[sc:mobile-category ]This week we had the big announcement that Google is going to buy Motorola Mobility for $12.5 billion. That’s a big chunk of change even for Google, but what is really behind the move?
There have been several theories floating around the net, but the one that makes the most sense to me is the patent portfolio that Motorola Mobility holds. Google is a late comer to the tech industry and as such doesn’t have a large number of patents. This puts it at a disadvantage to people like Microsoft, Apple, IBM and Nokia in any field that they compete.
Several articles have suggested the deal was struck very quickly over the weekend and I can believe that as even as late as last week the CEO of MM was hedging his bets about mobile OSs saying he was open to Windows Phone 7. Truth or shrude salesmanship to get Google to move even quicker?
But none the less, what does it mean moving forward?
From a patent perspective MM is a granddaddy in the mobile space so the patents will be helpful in many aspects of Google’s future, but for the short term, it won’t help them much with the multiple lawsuits that are already in play. Longer term, it seems likely a good bargaining chip to have the next time someone comes knocking on their door with infringement claims.
From a product perspective, it certainly cuts out Windows Phone from being an option on Motorola hardware and brings in to question the future of Android on other third party vendors. Yes, I know everyone lined up on announcement day and sang the party line that this was good for Android and everyone was still committed to it being open and free. But let’s be pragmatic, when Google goes to make its next phone its not going to ask HTC or Samsung to build it when it can do it it’s self.
With Android 3, Google close the source code to everyone and still hasn’t released it, can you image when Google owns MM that they won’t have access to the code first and then everyone else. It is just in Google’s own best interest to do this, to make sure MM comes out with new products based on new version of Android before everyone else.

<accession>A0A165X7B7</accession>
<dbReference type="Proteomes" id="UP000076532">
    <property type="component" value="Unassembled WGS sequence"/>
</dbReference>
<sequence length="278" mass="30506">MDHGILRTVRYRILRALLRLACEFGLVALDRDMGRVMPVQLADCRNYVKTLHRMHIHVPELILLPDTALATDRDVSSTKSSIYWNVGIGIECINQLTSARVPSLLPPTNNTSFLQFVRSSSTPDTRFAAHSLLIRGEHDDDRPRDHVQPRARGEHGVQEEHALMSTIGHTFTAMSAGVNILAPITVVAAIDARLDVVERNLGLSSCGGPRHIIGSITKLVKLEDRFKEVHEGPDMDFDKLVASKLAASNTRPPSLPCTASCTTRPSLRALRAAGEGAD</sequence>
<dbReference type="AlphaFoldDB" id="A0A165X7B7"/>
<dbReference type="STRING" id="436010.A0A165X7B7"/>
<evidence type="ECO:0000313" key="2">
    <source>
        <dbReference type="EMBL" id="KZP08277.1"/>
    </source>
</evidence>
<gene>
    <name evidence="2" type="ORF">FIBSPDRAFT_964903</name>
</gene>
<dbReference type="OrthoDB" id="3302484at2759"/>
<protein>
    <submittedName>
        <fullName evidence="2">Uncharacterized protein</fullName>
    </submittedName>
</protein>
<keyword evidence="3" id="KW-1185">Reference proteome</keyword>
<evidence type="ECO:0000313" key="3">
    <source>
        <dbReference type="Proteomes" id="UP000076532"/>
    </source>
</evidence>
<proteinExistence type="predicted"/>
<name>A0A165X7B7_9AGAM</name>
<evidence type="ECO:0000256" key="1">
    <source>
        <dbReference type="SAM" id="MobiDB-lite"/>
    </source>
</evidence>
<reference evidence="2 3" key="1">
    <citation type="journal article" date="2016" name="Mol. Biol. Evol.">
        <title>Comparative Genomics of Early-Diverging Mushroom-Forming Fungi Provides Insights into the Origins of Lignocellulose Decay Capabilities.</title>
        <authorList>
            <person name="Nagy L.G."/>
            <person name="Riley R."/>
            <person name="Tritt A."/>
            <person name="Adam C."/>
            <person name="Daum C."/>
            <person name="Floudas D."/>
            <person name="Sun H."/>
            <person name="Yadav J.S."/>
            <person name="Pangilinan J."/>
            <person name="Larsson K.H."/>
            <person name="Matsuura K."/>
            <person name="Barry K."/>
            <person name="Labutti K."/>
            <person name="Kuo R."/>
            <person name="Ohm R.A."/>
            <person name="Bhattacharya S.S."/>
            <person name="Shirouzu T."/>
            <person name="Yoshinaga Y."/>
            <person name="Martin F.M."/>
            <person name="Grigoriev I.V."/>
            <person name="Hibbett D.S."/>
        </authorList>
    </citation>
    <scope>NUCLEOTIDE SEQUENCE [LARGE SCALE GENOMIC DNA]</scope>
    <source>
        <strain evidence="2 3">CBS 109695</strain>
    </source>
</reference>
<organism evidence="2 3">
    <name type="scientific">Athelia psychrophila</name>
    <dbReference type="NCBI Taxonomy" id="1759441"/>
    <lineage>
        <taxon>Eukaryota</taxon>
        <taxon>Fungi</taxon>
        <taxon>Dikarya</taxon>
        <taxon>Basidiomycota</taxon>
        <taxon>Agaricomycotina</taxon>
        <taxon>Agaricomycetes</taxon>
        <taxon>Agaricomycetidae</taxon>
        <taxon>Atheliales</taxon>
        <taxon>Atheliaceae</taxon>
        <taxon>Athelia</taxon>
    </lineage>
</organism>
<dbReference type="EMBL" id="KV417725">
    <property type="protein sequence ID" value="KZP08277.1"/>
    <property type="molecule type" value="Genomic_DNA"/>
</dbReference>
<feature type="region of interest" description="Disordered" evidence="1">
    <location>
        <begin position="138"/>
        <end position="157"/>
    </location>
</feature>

So what do Samsung, HTC and the other do? Sit back and accept they have just been demoted to the second tier of Android vendors? Or do they start hedging their bets?
Business is business and any Android vendor that isn’t looking to reduce their reliance on Android is not doing their job at this point. This is probably a really good opportunity for Microsoft all things considered. Samsung and HTC have long support WP7 and Acer was announced a while ago, but they put out many more Android models than WP7 (which is to be expected up until now) but I think we might see that change over the next 6-12 months. Should Sony Ericsson or other vendors start up conversations with Microsoft? Might not be a bad idea all things considered.
Microsoft has always know that you can’t be an OS vendor and a hardware vendor for that OS at the same time, you have to choose what you want to be and run with it. When Microsoft does make hardware (Xbox, Zune, etc) they build a custom OS and don’t license it out. It makes no sense as you’re just helping others take you business away from you. With the OSs they do license (Windows, Windows Phone, etc.) they just stay out of the hardware business. I can’t imagine the number of times a vendor (HP, Acer, etc. Ok, maybe not IBM) must have gone to MS and asked to make a Microsoft branded PC to put on store shelves and MS wisely said no thanks.
If multiple Android vendors do start to move away, what can Google do? The most obvious move would be to spin Android out of the company in to some kind of industry consortium. But that would really defeat Google’s real reason for making Android in the first place as the consortium would no longer be tied to Google’s services and could even select other search engines and advertising providers if they wanted to. It would just give up too much control to people who aren’t all that interested in Google’s advertising business. In this scenario, could MS actually pay the consortium to make Bing the default search engine?
Could we see a fork of Android? Certainly there’s a lot of competition in the marketplace already, with multiple app stores available and several forks of Android , but without the big handset makers behind them they are not really an option at this point. But if Samsung, HTC and other put their weight behind a new app store and a forked kernel? That would make it very interesting for Google and MM.
What the Google purchase of MM really shows us though is that the smartphone business is still experiencing growing pains, it hasn’t even reached puberty yet. It’s still anyone’s game to win and everyone is using everything they’ve got to win it.